You: "Hi. My name is Joe."
Crowd: "Hi, Joe!"
You: "I am an online airfare addict. It has been four hours and 22 minutes since my last travel Web site visit."
Admit it -- you, me, everyone is obsessed with finding that most elusive of deals: incredibly cheap airfare for our very next trip.
And that's no surprise. Clearly, we are a deal-oriented society. I know this firsthand. As a newlywed, I temporarily lost my mind and agreed to accompany my bride to my first-ever "Semi-Annual Sale" at Nordstrom's. My first -- and last. But after the shock of watching elbows fly like a Stanley Cup playoff game wore off, I learned something: There is an art to finding a deal (no Trumpian pun intended).
Now let me share what I know about when to find great airfare deals.
Let's begin by pointing out that the airlines know a lot about our buying habits. For example, according to travel industry statistics, they know we shop at four to six Web sites before we actually make our airline ticket purchase. They also know we aren't anywhere near as loyal to airlines as we used to be. The reason is a simple, two-part equation:
Our goal: find cheap airline tickets.
Airline goal: sell expensive airline tickets.
Now, this is where the games begin -- and where many of the most popular air travel shopping myths start. Among my favorite myths:
"Buy your airline tickets just after midnight on Tuesdays."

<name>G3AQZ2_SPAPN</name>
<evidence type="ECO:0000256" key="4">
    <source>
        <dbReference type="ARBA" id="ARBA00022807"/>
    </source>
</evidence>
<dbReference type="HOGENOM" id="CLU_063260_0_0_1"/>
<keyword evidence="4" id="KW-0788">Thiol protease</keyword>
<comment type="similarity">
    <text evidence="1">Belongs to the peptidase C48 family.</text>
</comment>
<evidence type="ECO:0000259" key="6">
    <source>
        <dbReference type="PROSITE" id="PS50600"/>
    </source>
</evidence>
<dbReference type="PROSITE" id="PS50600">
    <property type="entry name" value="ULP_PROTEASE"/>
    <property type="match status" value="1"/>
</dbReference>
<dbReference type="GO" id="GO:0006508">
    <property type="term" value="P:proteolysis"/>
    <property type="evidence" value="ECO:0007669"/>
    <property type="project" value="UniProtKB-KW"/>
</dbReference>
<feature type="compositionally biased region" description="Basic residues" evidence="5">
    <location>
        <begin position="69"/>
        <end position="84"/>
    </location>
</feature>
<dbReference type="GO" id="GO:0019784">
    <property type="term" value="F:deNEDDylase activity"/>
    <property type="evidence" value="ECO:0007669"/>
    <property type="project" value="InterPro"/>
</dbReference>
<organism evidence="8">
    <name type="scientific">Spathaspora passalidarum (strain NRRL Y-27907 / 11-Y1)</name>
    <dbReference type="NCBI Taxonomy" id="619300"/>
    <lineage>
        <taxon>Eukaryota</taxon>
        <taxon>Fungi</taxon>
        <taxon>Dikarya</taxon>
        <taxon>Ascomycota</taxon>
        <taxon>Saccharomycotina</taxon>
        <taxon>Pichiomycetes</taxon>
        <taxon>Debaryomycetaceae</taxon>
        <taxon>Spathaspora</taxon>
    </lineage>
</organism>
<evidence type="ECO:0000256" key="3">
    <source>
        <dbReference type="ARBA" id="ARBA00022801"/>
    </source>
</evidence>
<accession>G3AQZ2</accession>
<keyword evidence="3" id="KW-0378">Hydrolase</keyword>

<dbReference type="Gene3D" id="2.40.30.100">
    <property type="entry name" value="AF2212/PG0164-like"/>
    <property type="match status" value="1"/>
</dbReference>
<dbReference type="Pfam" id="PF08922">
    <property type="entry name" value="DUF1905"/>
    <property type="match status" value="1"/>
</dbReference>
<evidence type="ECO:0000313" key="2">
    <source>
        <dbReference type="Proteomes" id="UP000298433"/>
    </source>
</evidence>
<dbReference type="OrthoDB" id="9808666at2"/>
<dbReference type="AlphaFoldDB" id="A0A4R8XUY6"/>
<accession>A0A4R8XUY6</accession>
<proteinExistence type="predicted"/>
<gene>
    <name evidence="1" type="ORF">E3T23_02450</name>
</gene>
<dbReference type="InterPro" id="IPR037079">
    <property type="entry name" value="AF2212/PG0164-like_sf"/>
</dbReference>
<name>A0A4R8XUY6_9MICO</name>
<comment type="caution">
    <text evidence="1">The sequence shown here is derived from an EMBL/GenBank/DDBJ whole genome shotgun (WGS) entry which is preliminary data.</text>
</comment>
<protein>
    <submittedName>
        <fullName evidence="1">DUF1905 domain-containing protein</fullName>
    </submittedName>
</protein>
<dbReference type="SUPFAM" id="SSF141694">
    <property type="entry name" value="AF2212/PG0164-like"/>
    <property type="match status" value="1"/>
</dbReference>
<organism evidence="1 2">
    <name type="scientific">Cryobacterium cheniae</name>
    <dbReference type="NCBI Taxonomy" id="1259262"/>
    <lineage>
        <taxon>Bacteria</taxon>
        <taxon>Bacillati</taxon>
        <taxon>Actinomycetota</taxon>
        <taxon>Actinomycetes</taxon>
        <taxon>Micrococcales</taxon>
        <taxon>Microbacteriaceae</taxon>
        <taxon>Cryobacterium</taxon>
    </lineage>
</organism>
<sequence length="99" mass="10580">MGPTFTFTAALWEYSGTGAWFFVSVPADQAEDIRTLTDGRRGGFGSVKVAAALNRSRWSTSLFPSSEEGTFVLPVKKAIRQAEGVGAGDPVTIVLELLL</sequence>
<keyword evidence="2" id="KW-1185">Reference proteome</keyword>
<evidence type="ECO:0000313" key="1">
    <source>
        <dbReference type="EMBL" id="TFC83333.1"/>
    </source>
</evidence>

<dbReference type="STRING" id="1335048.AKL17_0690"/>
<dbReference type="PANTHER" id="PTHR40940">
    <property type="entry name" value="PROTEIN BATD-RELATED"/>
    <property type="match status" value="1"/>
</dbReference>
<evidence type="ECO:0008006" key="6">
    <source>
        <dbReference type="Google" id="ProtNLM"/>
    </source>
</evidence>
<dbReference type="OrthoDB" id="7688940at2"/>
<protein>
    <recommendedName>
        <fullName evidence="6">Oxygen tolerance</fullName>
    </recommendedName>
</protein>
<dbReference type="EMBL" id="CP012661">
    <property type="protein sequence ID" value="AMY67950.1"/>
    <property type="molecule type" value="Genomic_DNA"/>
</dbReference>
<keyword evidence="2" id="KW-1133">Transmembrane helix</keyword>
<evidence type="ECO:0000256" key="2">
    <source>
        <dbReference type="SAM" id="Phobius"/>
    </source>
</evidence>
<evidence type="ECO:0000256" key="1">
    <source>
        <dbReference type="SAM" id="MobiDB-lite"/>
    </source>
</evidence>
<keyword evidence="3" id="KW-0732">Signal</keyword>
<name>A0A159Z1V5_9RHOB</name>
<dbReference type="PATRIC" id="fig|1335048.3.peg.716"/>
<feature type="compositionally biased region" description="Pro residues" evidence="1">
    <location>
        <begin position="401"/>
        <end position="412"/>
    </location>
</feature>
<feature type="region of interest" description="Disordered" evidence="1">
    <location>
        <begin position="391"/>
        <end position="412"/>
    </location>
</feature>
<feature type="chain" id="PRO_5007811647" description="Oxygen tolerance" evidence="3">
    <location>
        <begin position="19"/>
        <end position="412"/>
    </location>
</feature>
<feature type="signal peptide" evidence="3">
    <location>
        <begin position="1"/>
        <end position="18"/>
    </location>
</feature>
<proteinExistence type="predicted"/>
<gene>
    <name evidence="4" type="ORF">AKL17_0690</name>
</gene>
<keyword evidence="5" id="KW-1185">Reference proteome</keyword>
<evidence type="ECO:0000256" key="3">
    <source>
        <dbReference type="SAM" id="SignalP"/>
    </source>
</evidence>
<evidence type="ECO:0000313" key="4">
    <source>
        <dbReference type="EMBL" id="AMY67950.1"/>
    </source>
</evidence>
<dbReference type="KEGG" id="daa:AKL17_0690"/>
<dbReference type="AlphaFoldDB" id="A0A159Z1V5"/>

"Airlines raise prices for weekend departures."
"Wait until the last minute to buy your airline ticket."
Here's something you should know: The people who espouse these gems have no clue when it comes to how an airline decides to price its flights.
But I can help you sort fact from fiction. First of all, I have the luxury of having one of the world's largest databases of current and historical airfares at my fingertips. And that means, after reviewing millions of airfares that can (and do) change daily, and after writing software programs to slice and dice this information, I am uniquely qualified to answer the question: "When is the best time to buy a cheap airline ticket?"
But first, some fun background stuff.
Airlines, in general, only set aside about 10 percent (or less) of their seats for the very cheapest prices. Most flights have about eight price points, or levels of pricing: four different prices for leisure travelers and four different prices for business travelers (who purchase inside the 14-days-before-departure rule).
How firm is that 10 percent? Well, just so you know, I have spent many hours trying to confirm what several airline people have told me, and that is: If an airline promotes an airfare in the media, it must sell at least 10 percent of the seats at that fare. Sorry, but I have yet to find this rule written down, anywhere.
But let's say it's true; that still means 90 percent of us are not going to get the cheapest deal. That is simply an airline, economic fact of life.
But can you increase your chances of getting the cheapest airfare? Of course. Let me show you, and let's bust some myths along the way.
Shop early (but not too early).